Outfielder Christian Yelich did not mince words, saying the play at first was “a dirty play by a dirty player.” When he was done answering questions, he said of Machado, “F**k that motherf***er.”

His comments in full, not including the expletive, which was noted by several assembled reporters:

You all could see how that unfolded. Everyone has their own opinion. He is a player that has a history with those types of incidents. One time is an accident. Repeated over and over again. It’s a dirty play. It’s a dirty play by a dirty player. I have a lot of respect for him as a player but you can’t respect someone who plays the game like that. it was a tough-fought baseball game. It has no place in our game. We’ve all grounded out. Run through the bag like you’ve been doing your whole life like everybody else does. If it’s an accident it’s an accident. On the replay to us, it clearly looks like you clearly go out of your way to step on someone. It just has no place in our game. It’s unacceptable. I don’t know what his problem is honestly. I’ve played against him for a long time. It has no place in the game.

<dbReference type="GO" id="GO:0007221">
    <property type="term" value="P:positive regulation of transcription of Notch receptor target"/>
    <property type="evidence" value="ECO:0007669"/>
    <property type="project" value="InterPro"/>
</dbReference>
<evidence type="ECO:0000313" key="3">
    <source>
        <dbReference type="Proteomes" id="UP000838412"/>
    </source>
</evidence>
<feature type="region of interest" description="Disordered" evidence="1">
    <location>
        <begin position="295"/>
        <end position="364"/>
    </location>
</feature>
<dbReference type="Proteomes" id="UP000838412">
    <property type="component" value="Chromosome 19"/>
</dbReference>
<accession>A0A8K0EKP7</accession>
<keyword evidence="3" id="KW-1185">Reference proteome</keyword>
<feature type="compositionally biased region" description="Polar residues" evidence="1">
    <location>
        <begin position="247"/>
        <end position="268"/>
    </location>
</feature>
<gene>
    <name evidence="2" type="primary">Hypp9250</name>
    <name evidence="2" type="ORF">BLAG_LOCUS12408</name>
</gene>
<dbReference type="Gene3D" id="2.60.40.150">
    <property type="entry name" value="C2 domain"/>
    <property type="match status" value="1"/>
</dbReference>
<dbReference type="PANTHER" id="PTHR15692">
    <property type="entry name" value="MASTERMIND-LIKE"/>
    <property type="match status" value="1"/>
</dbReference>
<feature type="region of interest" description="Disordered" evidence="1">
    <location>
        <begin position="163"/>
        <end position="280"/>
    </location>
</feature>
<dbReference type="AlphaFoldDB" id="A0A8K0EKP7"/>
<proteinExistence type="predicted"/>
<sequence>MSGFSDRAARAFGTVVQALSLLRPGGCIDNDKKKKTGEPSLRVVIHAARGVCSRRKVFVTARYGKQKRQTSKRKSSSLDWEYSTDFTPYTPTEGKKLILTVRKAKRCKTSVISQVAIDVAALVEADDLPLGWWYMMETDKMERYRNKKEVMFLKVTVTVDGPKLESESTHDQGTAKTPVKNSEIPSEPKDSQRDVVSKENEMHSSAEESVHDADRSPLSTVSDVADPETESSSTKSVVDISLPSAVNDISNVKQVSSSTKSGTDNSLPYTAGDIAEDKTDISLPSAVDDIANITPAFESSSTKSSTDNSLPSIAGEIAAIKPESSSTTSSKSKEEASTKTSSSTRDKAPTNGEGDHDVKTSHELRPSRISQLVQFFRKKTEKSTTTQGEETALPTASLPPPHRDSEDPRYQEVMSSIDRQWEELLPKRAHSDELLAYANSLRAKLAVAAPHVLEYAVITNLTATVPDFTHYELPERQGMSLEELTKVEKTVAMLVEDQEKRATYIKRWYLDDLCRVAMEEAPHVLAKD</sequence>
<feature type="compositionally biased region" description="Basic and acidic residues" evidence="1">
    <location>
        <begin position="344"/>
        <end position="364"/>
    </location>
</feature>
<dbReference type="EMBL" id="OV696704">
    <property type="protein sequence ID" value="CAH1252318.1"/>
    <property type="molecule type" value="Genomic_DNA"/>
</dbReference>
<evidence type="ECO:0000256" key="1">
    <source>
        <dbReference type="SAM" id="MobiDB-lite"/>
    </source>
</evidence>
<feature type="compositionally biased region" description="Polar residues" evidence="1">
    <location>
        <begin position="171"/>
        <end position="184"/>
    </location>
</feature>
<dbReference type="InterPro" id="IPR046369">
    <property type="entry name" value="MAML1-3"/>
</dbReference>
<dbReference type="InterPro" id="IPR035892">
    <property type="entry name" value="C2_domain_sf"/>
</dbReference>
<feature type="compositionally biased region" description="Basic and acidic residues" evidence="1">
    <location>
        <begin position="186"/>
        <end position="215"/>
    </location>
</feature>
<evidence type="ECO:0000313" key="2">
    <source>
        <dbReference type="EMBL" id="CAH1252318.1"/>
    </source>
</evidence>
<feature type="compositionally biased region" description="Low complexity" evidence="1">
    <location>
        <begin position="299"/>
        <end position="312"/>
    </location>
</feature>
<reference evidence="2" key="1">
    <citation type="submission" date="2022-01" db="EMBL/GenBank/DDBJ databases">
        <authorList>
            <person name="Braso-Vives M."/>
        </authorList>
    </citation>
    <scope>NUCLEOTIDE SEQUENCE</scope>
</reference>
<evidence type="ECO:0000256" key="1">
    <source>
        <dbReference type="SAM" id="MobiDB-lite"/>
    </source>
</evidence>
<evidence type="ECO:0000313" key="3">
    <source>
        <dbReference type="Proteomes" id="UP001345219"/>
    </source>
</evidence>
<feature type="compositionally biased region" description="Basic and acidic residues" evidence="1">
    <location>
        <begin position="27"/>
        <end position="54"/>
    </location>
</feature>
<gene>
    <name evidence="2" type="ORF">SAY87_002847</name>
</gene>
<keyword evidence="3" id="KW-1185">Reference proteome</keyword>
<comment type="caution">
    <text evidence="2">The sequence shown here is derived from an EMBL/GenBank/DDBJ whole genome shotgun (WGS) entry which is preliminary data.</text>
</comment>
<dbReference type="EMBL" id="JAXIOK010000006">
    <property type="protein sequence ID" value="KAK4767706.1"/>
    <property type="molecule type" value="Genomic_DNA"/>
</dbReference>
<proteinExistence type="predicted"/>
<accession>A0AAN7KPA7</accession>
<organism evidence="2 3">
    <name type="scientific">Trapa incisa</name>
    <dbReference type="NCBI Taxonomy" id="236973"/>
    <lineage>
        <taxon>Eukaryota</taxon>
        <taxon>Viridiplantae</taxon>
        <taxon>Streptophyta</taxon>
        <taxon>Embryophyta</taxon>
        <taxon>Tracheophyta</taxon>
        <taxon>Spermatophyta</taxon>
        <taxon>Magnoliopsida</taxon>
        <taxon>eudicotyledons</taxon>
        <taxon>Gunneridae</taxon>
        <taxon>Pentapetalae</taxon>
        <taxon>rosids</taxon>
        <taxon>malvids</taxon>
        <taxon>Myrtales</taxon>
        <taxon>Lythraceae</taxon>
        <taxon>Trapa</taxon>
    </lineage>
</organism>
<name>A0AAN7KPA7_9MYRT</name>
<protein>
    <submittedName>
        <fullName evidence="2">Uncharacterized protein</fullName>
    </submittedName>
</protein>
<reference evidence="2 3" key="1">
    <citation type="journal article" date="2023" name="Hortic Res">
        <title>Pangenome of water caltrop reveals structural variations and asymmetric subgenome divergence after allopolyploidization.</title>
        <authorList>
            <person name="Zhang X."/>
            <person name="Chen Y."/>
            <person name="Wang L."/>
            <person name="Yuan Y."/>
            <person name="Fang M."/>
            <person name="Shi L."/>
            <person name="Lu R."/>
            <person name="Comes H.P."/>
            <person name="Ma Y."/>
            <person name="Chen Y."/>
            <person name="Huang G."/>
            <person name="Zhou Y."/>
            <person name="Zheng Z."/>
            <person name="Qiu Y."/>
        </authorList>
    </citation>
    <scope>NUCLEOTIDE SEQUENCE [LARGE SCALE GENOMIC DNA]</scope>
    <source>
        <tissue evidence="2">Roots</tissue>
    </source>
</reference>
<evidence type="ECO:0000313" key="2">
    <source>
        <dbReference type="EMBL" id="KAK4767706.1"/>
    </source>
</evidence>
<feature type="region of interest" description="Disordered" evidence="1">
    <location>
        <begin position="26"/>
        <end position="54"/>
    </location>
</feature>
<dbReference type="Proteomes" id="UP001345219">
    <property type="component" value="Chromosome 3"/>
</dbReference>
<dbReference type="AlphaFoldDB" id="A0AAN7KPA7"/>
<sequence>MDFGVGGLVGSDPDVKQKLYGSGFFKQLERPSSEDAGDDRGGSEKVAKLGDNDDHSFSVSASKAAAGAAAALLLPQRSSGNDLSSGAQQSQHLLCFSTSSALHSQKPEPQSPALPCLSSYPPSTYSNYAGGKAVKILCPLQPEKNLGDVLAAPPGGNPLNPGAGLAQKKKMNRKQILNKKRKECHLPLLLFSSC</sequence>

Travis Shaw had his opinion too:

“Dirty play. You saw the replay. He can say all he wants that he didn’t do it, but it’s pretty obvious he meant to do it. He’s shown it multiple times throughout his career. I mean, it’s just a dirty play. A kick to his leg right there. It was not by mistake.”

Brewers manager Craig Counsell was also asked about Machado and whether he thought the play was dirty. Counsell declined to say so explicitly, but he clearly signaled that he agreed with his players, all while taking a pretty sharp swipe at Machado in his own way. At least when you remember that’s that, in baseball, the usual defense to playing “dirty” is that the guy involved is actually just “playing hard”: